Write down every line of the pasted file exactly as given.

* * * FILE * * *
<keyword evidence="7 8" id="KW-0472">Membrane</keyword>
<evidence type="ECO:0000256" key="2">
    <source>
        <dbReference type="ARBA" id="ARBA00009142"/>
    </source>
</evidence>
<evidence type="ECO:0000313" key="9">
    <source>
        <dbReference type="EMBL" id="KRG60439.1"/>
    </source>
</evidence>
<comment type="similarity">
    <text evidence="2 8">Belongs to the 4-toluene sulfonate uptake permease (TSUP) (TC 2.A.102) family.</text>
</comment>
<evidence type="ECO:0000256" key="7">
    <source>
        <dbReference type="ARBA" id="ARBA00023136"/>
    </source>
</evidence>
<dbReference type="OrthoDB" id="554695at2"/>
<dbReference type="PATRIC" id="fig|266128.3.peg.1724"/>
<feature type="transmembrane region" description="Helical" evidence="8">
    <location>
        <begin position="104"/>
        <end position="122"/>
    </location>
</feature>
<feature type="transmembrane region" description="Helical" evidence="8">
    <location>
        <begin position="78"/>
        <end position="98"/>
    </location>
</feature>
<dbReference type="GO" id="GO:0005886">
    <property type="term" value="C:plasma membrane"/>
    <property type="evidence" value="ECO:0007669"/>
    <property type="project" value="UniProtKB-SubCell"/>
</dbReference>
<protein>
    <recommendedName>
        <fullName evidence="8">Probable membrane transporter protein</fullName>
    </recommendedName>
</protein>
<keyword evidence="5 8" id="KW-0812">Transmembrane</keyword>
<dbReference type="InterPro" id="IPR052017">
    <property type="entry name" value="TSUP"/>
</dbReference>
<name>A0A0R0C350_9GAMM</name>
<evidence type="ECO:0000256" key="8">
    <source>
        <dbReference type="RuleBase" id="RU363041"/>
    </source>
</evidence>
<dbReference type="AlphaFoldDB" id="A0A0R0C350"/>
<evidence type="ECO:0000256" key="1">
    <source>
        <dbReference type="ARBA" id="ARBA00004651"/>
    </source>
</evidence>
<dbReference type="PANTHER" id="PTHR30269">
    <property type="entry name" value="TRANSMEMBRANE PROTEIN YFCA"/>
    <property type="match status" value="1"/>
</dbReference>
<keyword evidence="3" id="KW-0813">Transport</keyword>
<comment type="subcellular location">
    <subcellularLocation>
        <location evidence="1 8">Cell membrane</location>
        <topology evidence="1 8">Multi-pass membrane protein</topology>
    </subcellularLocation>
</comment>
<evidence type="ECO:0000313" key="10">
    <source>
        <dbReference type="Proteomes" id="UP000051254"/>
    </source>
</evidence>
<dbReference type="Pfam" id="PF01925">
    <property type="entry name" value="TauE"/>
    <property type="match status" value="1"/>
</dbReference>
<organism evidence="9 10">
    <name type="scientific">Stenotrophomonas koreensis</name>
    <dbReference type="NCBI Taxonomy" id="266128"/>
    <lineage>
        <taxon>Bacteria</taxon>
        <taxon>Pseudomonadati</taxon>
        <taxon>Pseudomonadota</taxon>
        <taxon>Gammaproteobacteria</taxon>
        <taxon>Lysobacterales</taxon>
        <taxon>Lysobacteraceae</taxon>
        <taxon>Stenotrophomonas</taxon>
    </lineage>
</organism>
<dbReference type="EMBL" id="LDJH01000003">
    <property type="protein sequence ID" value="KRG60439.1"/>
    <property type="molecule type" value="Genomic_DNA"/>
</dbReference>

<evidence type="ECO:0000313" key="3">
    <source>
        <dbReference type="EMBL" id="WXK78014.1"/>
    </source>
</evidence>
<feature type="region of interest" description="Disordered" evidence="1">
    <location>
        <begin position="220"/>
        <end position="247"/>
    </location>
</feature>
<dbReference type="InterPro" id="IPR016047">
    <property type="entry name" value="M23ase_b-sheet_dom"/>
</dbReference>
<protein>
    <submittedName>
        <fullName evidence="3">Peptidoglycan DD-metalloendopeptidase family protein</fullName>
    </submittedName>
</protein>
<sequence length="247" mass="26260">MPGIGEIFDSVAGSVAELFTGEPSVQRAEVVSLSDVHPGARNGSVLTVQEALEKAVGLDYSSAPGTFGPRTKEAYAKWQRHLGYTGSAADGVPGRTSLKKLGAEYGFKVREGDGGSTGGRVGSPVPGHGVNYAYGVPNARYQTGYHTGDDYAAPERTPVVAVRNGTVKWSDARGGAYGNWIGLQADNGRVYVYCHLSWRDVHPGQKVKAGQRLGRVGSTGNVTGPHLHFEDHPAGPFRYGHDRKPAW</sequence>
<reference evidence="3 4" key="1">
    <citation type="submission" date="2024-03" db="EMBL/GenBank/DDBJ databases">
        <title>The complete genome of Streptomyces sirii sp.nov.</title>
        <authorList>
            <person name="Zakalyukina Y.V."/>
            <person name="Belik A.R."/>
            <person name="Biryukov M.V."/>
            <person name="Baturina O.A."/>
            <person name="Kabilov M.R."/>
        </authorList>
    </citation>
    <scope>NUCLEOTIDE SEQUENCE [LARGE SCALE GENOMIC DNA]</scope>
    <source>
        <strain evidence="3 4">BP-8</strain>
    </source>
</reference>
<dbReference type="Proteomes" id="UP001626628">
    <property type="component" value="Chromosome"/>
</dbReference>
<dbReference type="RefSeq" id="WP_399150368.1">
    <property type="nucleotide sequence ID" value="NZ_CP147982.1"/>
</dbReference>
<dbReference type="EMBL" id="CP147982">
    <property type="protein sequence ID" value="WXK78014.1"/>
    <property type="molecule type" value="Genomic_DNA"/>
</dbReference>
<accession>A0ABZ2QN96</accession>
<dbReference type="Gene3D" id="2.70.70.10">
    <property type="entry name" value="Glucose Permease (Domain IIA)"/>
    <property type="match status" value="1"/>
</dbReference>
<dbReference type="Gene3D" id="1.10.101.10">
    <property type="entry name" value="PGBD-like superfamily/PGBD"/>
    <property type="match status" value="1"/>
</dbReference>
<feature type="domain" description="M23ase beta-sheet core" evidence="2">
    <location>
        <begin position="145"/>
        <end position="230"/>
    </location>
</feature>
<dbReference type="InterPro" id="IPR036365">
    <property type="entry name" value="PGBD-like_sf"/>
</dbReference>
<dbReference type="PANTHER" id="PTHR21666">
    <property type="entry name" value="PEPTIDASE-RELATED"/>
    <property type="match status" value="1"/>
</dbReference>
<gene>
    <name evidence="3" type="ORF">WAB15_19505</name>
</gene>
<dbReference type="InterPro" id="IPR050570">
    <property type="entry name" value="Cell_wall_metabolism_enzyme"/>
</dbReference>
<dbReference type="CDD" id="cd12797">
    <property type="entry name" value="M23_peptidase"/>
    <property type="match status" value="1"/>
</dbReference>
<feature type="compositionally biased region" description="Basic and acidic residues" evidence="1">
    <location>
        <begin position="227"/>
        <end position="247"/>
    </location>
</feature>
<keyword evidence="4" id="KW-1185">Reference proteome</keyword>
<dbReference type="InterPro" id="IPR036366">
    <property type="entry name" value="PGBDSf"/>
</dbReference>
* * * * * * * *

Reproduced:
<keyword evidence="7 8" id="KW-0472">Membrane</keyword>
<evidence type="ECO:0000256" key="2">
    <source>
        <dbReference type="ARBA" id="ARBA00009142"/>
    </source>
</evidence>
<evidence type="ECO:0000313" key="9">
    <source>
        <dbReference type="EMBL" id="KRG60439.1"/>
    </source>
</evidence>
<comment type="similarity">
    <text evidence="2 8">Belongs to the 4-toluene sulfonate uptake permease (TSUP) (TC 2.A.102) family.</text>
</comment>
<evidence type="ECO:0000256" key="7">
    <source>
        <dbReference type="ARBA" id="ARBA00023136"/>
    </source>
</evidence>
<dbReference type="OrthoDB" id="554695at2"/>
<dbReference type="PATRIC" id="fig|266128.3.peg.1724"/>
<feature type="transmembrane region" description="Helical" evidence="8">
    <location>
        <begin position="104"/>
        <end position="122"/>
    </location>
</feature>
<feature type="transmembrane region" description="Helical" evidence="8">
    <location>
        <begin position="78"/>
        <end position="98"/>
    </location>
</feature>
<dbReference type="GO" id="GO:0005886">
    <property type="term" value="C:plasma membrane"/>
    <property type="evidence" value="ECO:0007669"/>
    <property type="project" value="UniProtKB-SubCell"/>
</dbReference>
<protein>
    <recommendedName>
        <fullName evidence="8">Probable membrane transporter protein</fullName>
    </recommendedName>
</protein>
<keyword evidence="5 8" id="KW-0812">Transmembrane</keyword>
<dbReference type="InterPro" id="IPR052017">
    <property type="entry name" value="TSUP"/>
</dbReference>
<name>A0A0R0C350_9GAMM</name>
<evidence type="ECO:0000256" key="8">
    <source>
        <dbReference type="RuleBase" id="RU363041"/>
    </source>
</evidence>
<dbReference type="AlphaFoldDB" id="A0A0R0C350"/>
<evidence type="ECO:0000256" key="1">
    <source>
        <dbReference type="ARBA" id="ARBA00004651"/>
    </source>
</evidence>
<dbReference type="PANTHER" id="PTHR30269">
    <property type="entry name" value="TRANSMEMBRANE PROTEIN YFCA"/>
    <property type="match status" value="1"/>
</dbReference>
<keyword evidence="3" id="KW-0813">Transport</keyword>
<comment type="subcellular location">
    <subcellularLocation>
        <location evidence="1 8">Cell membrane</location>
        <topology evidence="1 8">Multi-pass membrane protein</topology>
    </subcellularLocation>
</comment>
<evidence type="ECO:0000313" key="10">
    <source>
        <dbReference type="Proteomes" id="UP000051254"/>
    </source>
</evidence>
<dbReference type="Pfam" id="PF01925">
    <property type="entry name" value="TauE"/>
    <property type="match status" value="1"/>
</dbReference>
<organism evidence="9 10">
    <name type="scientific">Stenotrophomonas koreensis</name>
    <dbReference type="NCBI Taxonomy" id="266128"/>
    <lineage>
        <taxon>Bacteria</taxon>
        <taxon>Pseudomonadati</taxon>
        <taxon>Pseudomonadota</taxon>
        <taxon>Gammaproteobacteria</taxon>
        <taxon>Lysobacterales</taxon>
        <taxon>Lysobacteraceae</taxon>
        <taxon>Stenotrophomonas</taxon>
    </lineage>
</organism>
<dbReference type="EMBL" id="LDJH01000003">
    <property type="protein sequence ID" value="KRG60439.1"/>
    <property type="molecule type" value="Genomic_DNA"/>
</dbReference>

<evidence type="ECO:0000313" key="3">
    <source>
        <dbReference type="EMBL" id="WXK78014.1"/>
    </source>
</evidence>
<feature type="region of interest" description="Disordered" evidence="1">
    <location>
        <begin position="220"/>
        <end position="247"/>
    </location>
</feature>
<dbReference type="InterPro" id="IPR016047">
    <property type="entry name" value="M23ase_b-sheet_dom"/>
</dbReference>
<protein>
    <submittedName>
        <fullName evidence="3">Peptidoglycan DD-metalloendopeptidase family protein</fullName>
    </submittedName>
</protein>
<sequence length="247" mass="26260">MPGIGEIFDSVAGSVAELFTGEPSVQRAEVVSLSDVHPGARNGSVLTVQEALEKAVGLDYSSAPGTFGPRTKEAYAKWQRHLGYTGSAADGVPGRTSLKKLGAEYGFKVREGDGGSTGGRVGSPVPGHGVNYAYGVPNARYQTGYHTGDDYAAPERTPVVAVRNGTVKWSDARGGAYGNWIGLQADNGRVYVYCHLSWRDVHPGQKVKAGQRLGRVGSTGNVTGPHLHFEDHPAGPFRYGHDRKPAW</sequence>
<reference evidence="3 4" key="1">
    <citation type="submission" date="2024-03" db="EMBL/GenBank/DDBJ databases">
        <title>The complete genome of Streptomyces sirii sp.nov.</title>
        <authorList>
            <person name="Zakalyukina Y.V."/>
            <person name="Belik A.R."/>
            <person name="Biryukov M.V."/>
            <person name="Baturina O.A."/>
            <person name="Kabilov M.R."/>
        </authorList>
    </citation>
    <scope>NUCLEOTIDE SEQUENCE [LARGE SCALE GENOMIC DNA]</scope>
    <source>
        <strain evidence="3 4">BP-8</strain>
    </source>
</reference>
<dbReference type="Proteomes" id="UP001626628">
    <property type="component" value="Chromosome"/>
</dbReference>
<dbReference type="RefSeq" id="WP_399150368.1">
    <property type="nucleotide sequence ID" value="NZ_CP147982.1"/>
</dbReference>
<dbReference type="EMBL" id="CP147982">
    <property type="protein sequence ID" value="WXK78014.1"/>
    <property type="molecule type" value="Genomic_DNA"/>
</dbReference>
<accession>A0ABZ2QN96</accession>
<dbReference type="Gene3D" id="2.70.70.10">
    <property type="entry name" value="Glucose Permease (Domain IIA)"/>
    <property type="match status" value="1"/>
</dbReference>
<dbReference type="Gene3D" id="1.10.101.10">
    <property type="entry name" value="PGBD-like superfamily/PGBD"/>
    <property type="match status" value="1"/>
</dbReference>
<feature type="domain" description="M23ase beta-sheet core" evidence="2">
    <location>
        <begin position="145"/>
        <end position="230"/>
    </location>
</feature>
<dbReference type="InterPro" id="IPR036365">
    <property type="entry name" value="PGBD-like_sf"/>
</dbReference>
<dbReference type="PANTHER" id="PTHR21666">
    <property type="entry name" value="PEPTIDASE-RELATED"/>
    <property type="match status" value="1"/>
</dbReference>
<gene>
    <name evidence="3" type="ORF">WAB15_19505</name>
</gene>
<dbReference type="InterPro" id="IPR050570">
    <property type="entry name" value="Cell_wall_metabolism_enzyme"/>
</dbReference>
<dbReference type="CDD" id="cd12797">
    <property type="entry name" value="M23_peptidase"/>
    <property type="match status" value="1"/>
</dbReference>
<feature type="compositionally biased region" description="Basic and acidic residues" evidence="1">
    <location>
        <begin position="227"/>
        <end position="247"/>
    </location>
</feature>
<keyword evidence="4" id="KW-1185">Reference proteome</keyword>
<dbReference type="InterPro" id="IPR036366">
    <property type="entry name" value="PGBDSf"/>
</dbReference>